• For me, Kurt’s cage moonsault has become a symbol of his love for the business, not to mention his hardcore badassery. The internet reaction to this match has annoyed me. “TNA shouldn’t let Kurt do this”? He’s a grown man. If WWE gave this match away on free TV you’d be creraming yourselves. Jerks.
  • Joe is getting a nice push here. I hope it continues.
  • I like Gunner. I know it’s weird. I like how he looks and wrestles like an angry hobo. But even I have to admit his match with Storm this week was flat. Too much awkward work on the turnbuckles. However, I loved the section after the briefcase came off the pole. We could have done with more of that; it’s a clever stipulation with loads of possibilities. A run-in maybe? The briefcase and competitors going for a little tour of the building? Could be great.
  • Beautiful ringwork with Aries / Sabin, as you’d expect. I don’t know why Aries is being kept away from the main event story; I could watch the guy wrestle all night. There’s just something about the Velvet / Sabin / Aries angle which irks me. Somebody needs to sit down and decide what Velvet’s character is supposed to be. Why does she stay with Sabin, but betray him? Why are we supposed to like Aries in this? At the moment the whole thing just has a sleazy vibe.
  • I wasn’t crazy about the Sting match. It was fun, but it was too similar and too soon since the AJ match. Also, again Magnus has failed to do any wrestling which made me think of him as a world champion.
  • There were lots of (in pro wrestling terms) well acted backstage segments tonight. I’m increasingly finding these much more entertaining and watchable than the in-ring promos. The Aces & Eights funeral was among the funniest few minutes of wrestling TV I’ve ever seen. Now, I don’t want to get ahead of myself, but you may also know that Impact’s ratings have started to rise recently. Wouldn’t it be weird if what TNA really needed to do to grow, rather than spending money hiring stars from the past, was just let their existing talent regularly talk on TV in a naturalistic way?

Again, a solid show from TNA which furthers their recent determination to book logically. For me, The Kurt / Roode match lifts the second part of “Genesis” above the first. It’s worth noting that this show arrives in the face of unrelenting internet doom-mongering about the company, and they’ve responded with a rise in US TV ratings and the best TV special since last year’s “No Surrender”. With the UK tour next week, TNA are in a great position to put some momentum into their slimmed-down product.

WWE Raw Review January 20th 2014

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Nine surprise entrants:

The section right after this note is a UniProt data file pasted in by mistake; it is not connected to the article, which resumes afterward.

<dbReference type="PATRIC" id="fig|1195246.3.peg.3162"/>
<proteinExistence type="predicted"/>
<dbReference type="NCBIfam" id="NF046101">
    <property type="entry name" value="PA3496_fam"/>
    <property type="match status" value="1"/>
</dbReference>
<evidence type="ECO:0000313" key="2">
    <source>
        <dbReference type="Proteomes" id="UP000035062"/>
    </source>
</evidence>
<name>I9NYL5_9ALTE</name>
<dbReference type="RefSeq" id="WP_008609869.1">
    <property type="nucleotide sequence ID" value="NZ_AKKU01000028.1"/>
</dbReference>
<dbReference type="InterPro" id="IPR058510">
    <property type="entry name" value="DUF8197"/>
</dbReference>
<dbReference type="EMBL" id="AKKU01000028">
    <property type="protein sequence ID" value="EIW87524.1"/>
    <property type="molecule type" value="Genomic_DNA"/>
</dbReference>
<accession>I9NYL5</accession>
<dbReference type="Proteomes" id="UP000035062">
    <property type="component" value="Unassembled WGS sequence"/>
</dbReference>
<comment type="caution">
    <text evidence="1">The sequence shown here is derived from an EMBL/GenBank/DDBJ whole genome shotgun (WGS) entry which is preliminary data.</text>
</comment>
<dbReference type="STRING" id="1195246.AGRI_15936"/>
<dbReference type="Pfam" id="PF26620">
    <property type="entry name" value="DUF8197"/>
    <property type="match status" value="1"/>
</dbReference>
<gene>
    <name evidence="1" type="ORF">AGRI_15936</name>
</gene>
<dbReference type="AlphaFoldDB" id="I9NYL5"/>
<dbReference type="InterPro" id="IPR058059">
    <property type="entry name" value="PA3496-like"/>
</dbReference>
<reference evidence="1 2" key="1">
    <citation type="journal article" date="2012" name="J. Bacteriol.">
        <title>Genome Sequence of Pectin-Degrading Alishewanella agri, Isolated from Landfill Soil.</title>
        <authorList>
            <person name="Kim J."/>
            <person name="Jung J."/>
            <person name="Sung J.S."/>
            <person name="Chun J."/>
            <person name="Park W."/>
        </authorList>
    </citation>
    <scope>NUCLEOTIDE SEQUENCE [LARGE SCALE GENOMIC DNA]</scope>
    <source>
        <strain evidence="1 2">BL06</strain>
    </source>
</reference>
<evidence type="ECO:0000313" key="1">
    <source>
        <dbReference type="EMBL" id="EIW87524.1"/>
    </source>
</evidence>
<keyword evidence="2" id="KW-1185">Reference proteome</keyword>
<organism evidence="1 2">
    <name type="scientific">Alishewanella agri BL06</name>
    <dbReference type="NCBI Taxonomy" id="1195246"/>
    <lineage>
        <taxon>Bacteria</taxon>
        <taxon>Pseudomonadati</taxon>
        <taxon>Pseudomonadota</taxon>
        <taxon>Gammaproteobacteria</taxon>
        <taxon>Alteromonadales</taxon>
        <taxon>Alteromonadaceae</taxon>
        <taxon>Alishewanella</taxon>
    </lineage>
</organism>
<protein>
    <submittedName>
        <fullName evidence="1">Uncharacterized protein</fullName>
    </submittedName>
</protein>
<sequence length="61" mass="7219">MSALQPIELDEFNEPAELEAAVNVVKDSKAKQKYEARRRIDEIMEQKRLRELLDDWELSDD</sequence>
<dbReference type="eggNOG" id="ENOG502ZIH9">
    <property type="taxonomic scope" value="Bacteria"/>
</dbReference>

• Great fun with the Shield and friends. Of course, the “where should we put all our good workers?” match tends to deliver.
  • On paper, you wouldn’t have thought a Big Show / Lesnar segment would be very good. But this actually *was* very good. Big Show’s impersonation made me spit tea on myself, and Lesnar has become a kind of artist of ringside mayhem. He’s mildly less terrifying without his MMA shorts, and I think he may have lost a little weight. But who would have thought it was possible to look forward to this match? That’s going a little far, but the match will happen, and we will watch it. Anything else is a bonus.
  • I have no idea why the New Age Outlaws are still on my TV two whole weeks after Old School Raw. Is this going to be a thing? I’m going to tolerate it because I hope Billy Gunn is working towards a Vigo the Carpathian gimmick. Every week he’ll be wheeled to the ring inside a painting. The commentary team will cautiously approach, conveniently forgetting their experience the previous show, at which point Gunn will burst out with some shenanigan or other. The haunted painting angle, or “portrait ballyhoo” as it was known, was very popular in the territorial era.
  • I’m incapable of saying anything objective about Naomi matches, so I’ll just say she rocks. I can think of about a billion more interesting things to do with the “Divas” (ugh), and particularly the brilliant AJ Lee than what they’re doing, but whatever weird mental hangup stops US national wrestling promotions doing anything worthwhile with women is beyond the scope of this review.
  • It’s really hard to get excited about Batista on the basis of him attacking Del Rio. Wouldn’t we all do that given the opportunity?
  • Also, he looks a bit like a mole.
  • Even if we assume that Bryan wouldn’t have been allowed to win the Rumble on Sunday, surely having him in it would have been worth a few buys from naive souls who still think management will ever give him the ball? Certainly a few more buys than the match with Wyatt, anyway. He remains *terrifyingly* over. In an era with any meaningful competition at all, they would have to do something about it.